Re: Does Codd's view of a relational database differ from that ofDate&Darwin?[M.Gittens]

From: Jan Hidders <>
Date: Fri, 01 Jul 2005 20:43:20 GMT
Message-ID: <IVhxe.135039$>

Jon Heggland wrote:
> In article <dSCwe.133254$>,
> says...

>>Who needs rows? We only have objects (or identities) and binary 
>>relationship between objects and values (attributes, like between a user 
>>and an e-mail address) and between objects and objects (relationships, 
>>like between a person and person-details). [...] 

> So a person has some "identity" that is independent of the values of
> his/her properties/details. It is the same idea as row ids, even if no
> "rows" as such are involved.

Yes, correct.

>>>>Yes, that is at the core of my suggestion: a decent theoretical
>>>>foundation for opaque keys, abstract identifiers, or whatever you want
>>>>to call them.

> A surrogate key (that you don't show anyone) fulfills the same purpose.

In some sense, but it would be a bit like saying that references fulfill the purpose of pointers you don't do pointer-arithmetic with. That's true, but it misses the essence. Opaque keys would come with a formalization that better captures what they mean and how they should be treated. It's the difference between informally stating that certain fields are surrogate keys and waving your hands a bit, and coming up with a precise formal theory of what that exactly means.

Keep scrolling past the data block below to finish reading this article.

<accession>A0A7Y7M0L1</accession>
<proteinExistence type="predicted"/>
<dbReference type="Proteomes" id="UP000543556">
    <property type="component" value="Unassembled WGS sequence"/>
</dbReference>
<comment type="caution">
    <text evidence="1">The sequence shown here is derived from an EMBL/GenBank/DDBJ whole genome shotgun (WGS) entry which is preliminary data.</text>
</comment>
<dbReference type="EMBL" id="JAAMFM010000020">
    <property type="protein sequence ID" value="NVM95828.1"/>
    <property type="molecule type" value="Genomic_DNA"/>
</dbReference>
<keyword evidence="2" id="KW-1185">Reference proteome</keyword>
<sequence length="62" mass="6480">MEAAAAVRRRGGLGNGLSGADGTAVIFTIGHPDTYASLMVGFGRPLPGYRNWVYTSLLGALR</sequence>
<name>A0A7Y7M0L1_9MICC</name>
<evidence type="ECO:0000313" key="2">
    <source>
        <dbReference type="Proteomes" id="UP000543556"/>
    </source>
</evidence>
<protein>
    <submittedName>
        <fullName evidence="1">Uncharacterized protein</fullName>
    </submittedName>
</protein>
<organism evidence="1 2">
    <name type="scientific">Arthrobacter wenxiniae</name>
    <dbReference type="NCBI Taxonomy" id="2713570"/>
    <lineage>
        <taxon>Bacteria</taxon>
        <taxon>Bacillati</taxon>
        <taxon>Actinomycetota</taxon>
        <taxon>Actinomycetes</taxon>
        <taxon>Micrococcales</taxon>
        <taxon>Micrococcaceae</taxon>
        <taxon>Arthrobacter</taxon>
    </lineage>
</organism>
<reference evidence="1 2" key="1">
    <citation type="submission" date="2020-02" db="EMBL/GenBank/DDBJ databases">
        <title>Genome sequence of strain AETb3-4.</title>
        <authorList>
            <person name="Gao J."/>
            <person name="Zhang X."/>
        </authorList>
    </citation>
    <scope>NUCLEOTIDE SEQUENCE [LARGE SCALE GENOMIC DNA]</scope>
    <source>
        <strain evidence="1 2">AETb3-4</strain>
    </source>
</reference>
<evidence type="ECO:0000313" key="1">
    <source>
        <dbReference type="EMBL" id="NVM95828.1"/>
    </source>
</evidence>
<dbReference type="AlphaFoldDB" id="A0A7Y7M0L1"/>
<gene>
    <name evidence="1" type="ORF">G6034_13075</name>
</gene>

> [...] Perhaps I am skeptical to
> your proposals because from my point of view, identity separate from
> value makes thing more complicated, not simpler. And/or because looking
> at everything as objects/entities and relationships is a too restrictive
> worldview for me. I guess I would be happier if this was presented as a
> layer on top of the RM instead of as a replacement.

Well, if that makes you happier then by all means let us present it as such. :-) So where do you get the feeling hat this worldview would be somehow restrictive? What do you think that becomes more difficult to model?

> Anyway, there is one thing that is bugging me when I read articles about
> object data models like Calvanese/Lenzerini and Van den Bussche /
> Paredaens. If objects are just identity points, and the properties of
> objects are other objects, where do actual data values enter into the
> picture?

Data values are special objects that have one or more representations associated with them by which they are identified. Like LOTs and NOLOTs in NIAM.

  • Jan Hidders
Received on Fri Jul 01 2005 - 22:43:20 CEST

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